Editorial: A better idea for Virginia’s controversial coal tax credits | Editorial

Editorial: A better idea for Virginia’s controversial coal tax credits | Editorial

The cold-eyed accountants for the General Assembly’s auditing arm made headlines recently when they ran the numbers on the state’s coal tax credit and concluded that it actually costs the state more jobs than it saves.

This is good news for coal-hating Democrats who have tried for years now to get rid of the program and bad news for Republicans who represent the counties that produce coal.

At least that’s the conventional reading of the Joint Legislative Audit and Review Commission’s report. Today we propose a more unconventional reading under which coal country Republicans should embrace that finding and use it to their region’s advantage.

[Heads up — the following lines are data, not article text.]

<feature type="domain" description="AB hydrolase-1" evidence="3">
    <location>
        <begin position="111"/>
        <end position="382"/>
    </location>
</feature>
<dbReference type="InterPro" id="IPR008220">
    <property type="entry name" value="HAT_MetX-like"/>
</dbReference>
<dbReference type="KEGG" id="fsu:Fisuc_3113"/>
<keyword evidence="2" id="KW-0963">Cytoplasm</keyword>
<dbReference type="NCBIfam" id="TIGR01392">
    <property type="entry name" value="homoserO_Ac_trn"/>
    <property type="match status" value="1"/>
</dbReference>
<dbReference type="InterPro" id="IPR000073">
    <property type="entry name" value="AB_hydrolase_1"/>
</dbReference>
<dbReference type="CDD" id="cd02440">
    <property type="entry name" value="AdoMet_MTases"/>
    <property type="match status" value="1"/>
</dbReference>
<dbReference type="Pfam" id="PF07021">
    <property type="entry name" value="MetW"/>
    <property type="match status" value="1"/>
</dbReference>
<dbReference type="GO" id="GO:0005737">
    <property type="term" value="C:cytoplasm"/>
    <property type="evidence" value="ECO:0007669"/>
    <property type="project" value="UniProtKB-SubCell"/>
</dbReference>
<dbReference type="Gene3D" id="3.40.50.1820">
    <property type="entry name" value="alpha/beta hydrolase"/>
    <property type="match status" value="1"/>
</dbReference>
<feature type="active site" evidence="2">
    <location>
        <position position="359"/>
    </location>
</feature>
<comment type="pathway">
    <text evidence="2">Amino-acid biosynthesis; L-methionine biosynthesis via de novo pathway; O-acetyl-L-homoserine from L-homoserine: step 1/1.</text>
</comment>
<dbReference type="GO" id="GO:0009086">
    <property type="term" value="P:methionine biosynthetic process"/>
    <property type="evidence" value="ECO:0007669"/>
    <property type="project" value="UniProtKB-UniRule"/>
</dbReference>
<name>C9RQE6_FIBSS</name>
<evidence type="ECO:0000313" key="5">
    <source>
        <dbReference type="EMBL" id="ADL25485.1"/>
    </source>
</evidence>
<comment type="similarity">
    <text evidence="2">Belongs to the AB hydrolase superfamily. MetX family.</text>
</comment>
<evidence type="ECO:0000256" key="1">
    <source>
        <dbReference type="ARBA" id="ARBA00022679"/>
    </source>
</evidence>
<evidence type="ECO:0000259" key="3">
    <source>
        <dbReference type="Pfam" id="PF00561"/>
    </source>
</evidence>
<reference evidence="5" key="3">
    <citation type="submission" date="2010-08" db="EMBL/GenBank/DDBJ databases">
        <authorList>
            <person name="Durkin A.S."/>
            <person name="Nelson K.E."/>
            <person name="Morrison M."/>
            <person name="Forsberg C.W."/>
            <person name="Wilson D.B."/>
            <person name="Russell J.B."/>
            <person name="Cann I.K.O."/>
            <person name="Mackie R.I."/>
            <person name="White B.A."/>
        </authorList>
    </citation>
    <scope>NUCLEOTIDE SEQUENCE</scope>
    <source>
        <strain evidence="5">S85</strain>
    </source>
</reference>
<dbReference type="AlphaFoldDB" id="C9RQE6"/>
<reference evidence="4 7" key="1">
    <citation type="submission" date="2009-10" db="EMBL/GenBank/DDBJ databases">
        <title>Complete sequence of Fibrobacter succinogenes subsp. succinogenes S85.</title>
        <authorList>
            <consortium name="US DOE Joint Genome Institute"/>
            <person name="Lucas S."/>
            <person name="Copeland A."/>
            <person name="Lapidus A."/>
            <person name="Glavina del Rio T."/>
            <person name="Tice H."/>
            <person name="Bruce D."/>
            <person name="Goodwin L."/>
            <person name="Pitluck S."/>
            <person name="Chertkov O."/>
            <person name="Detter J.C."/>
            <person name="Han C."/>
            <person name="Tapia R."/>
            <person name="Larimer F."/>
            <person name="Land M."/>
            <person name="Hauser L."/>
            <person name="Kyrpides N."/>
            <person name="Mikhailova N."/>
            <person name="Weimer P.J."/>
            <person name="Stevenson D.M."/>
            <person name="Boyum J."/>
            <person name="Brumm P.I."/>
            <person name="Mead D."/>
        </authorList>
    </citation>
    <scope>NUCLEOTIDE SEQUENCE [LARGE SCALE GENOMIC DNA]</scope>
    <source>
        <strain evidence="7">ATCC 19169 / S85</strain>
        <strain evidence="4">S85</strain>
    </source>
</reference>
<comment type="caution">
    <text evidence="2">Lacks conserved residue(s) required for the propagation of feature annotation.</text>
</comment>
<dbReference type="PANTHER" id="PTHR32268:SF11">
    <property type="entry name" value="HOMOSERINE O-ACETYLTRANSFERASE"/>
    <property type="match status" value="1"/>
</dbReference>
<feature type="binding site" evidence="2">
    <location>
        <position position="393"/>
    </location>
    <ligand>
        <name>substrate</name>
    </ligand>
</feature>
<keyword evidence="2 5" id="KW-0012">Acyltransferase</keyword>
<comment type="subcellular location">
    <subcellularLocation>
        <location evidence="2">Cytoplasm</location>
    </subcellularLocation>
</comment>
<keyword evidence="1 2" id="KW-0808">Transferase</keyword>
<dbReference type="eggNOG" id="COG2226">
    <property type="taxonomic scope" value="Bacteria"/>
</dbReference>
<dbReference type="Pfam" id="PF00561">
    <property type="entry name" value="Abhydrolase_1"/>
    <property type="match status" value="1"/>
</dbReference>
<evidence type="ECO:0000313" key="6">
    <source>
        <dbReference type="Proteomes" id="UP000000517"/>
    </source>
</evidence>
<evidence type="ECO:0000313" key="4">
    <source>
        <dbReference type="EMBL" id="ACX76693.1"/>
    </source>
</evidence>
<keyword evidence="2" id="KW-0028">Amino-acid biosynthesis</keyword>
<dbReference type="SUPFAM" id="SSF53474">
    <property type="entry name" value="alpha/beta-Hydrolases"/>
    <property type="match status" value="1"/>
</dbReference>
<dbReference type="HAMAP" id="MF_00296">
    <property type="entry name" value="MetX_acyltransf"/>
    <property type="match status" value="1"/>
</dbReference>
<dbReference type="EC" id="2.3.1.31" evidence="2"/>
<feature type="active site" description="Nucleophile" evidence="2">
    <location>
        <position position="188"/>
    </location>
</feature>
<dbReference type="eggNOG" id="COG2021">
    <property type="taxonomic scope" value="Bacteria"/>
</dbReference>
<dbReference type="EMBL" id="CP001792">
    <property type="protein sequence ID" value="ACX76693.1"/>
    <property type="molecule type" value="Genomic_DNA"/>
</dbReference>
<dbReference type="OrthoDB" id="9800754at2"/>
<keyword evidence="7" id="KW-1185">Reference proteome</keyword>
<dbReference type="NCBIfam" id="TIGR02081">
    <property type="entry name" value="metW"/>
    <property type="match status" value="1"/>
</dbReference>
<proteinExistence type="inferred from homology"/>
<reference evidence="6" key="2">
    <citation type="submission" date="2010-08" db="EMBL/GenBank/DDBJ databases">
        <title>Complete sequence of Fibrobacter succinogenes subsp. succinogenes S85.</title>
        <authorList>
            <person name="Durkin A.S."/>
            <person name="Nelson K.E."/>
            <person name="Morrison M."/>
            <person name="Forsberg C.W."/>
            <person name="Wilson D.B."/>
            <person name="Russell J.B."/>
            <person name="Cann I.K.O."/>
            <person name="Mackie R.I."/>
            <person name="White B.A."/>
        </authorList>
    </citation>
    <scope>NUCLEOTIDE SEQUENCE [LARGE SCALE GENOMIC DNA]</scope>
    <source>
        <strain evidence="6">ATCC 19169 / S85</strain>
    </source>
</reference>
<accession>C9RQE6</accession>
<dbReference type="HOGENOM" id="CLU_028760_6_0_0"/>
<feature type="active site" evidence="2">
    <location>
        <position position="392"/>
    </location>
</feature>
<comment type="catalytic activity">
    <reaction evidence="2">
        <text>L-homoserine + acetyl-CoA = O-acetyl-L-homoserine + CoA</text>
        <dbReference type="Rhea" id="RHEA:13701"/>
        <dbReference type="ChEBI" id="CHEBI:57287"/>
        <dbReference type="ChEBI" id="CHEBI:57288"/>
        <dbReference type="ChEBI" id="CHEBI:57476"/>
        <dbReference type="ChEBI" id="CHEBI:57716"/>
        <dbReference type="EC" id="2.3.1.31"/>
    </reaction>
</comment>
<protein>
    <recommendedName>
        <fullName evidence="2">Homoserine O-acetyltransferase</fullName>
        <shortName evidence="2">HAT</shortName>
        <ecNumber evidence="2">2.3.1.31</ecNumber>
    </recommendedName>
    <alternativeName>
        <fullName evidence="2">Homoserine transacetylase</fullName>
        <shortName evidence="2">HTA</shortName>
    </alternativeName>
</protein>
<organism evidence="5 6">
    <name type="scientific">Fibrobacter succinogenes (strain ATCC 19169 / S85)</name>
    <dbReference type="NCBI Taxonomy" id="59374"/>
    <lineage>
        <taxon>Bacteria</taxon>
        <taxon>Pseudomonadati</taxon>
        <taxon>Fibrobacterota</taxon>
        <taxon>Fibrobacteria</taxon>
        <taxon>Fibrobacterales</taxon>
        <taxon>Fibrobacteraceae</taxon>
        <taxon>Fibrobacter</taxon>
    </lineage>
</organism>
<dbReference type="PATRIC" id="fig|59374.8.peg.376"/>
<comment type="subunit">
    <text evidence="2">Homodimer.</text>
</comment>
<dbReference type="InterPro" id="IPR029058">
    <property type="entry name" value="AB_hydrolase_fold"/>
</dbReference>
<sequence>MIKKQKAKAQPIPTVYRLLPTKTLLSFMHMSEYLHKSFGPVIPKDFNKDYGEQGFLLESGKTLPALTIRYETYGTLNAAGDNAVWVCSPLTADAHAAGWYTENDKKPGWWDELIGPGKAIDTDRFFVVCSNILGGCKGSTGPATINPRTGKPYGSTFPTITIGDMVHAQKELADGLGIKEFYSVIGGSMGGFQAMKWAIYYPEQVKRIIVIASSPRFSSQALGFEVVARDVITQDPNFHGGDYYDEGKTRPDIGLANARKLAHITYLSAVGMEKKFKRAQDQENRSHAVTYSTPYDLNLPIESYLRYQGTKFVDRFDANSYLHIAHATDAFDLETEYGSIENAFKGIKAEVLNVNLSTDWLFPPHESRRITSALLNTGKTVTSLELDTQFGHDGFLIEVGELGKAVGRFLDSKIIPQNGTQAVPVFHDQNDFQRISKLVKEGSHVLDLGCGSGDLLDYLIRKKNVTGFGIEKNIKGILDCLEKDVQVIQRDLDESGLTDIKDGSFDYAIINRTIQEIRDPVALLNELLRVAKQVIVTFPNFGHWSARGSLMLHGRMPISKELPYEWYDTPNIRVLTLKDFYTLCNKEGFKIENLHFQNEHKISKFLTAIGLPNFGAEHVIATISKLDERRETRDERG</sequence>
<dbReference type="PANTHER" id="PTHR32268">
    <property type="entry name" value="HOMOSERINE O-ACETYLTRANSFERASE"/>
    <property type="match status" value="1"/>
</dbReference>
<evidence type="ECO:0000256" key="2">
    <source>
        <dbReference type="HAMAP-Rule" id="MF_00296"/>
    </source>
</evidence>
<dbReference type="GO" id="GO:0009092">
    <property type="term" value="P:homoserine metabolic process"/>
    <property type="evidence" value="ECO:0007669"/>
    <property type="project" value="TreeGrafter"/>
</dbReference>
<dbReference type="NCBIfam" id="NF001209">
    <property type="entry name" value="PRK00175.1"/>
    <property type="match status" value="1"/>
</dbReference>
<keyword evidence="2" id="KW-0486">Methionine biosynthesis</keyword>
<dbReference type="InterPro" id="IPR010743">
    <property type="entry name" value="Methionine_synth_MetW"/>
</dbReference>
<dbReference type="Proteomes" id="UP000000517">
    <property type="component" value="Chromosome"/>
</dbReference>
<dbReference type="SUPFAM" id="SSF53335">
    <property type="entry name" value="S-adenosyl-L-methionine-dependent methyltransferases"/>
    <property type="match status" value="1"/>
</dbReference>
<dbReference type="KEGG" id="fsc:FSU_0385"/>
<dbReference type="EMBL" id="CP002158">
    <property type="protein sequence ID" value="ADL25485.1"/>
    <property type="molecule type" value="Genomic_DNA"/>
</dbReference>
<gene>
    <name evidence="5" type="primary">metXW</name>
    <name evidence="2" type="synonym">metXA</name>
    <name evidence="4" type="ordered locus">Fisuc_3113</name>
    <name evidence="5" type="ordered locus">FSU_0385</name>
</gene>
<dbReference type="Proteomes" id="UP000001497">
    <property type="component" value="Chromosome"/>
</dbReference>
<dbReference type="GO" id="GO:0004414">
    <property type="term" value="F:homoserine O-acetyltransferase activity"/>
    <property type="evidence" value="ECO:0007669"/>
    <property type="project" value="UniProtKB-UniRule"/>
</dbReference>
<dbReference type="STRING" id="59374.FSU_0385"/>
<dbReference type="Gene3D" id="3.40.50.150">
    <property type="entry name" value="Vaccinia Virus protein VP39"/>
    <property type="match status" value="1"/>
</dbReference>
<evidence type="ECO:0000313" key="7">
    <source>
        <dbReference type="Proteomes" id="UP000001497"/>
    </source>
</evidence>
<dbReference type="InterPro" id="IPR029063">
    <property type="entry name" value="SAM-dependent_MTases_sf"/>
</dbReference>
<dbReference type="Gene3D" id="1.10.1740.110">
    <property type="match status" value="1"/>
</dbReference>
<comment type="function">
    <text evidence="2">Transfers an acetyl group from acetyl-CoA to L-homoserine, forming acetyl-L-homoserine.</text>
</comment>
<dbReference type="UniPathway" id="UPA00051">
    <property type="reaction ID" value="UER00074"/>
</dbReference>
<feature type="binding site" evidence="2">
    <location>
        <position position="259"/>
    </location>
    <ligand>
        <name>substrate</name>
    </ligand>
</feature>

Before we get to that, let’s review some fascinating big-picture facts that the auditors assembled. First, Virginia coal production peaked in 1990 and has declined ever since. It’s now about one-third of what it was then. That means it hasn’t mattered which party controls either the federal or state governments — coal didn’t decline under Democrats and rebound under Republicans, it’s declined under both. That’s because market forces, not political ideology, govern the coal market. Other forms of energy have simply become cheaper. We can see this most clearly in Virginia’s own energy production. In 2001, 51% of Virginia’s energy came from coal, 6% from natural gas. By 2018, 53% came from natural gas and just 10% from coal. Environmentalists don’t like the rise of natural gas because it’s also a fossil fuel (they’d prefer renewables) but natural gas has served to wage its own “war on coal.” Finally, there’s this: Virginia has just three coal-fired electric plants left, one of which will close in 2024, another in 2025. That will leave just the Virginia City plant in Wise County, which burns a mix of coal, coal waste and biomass.

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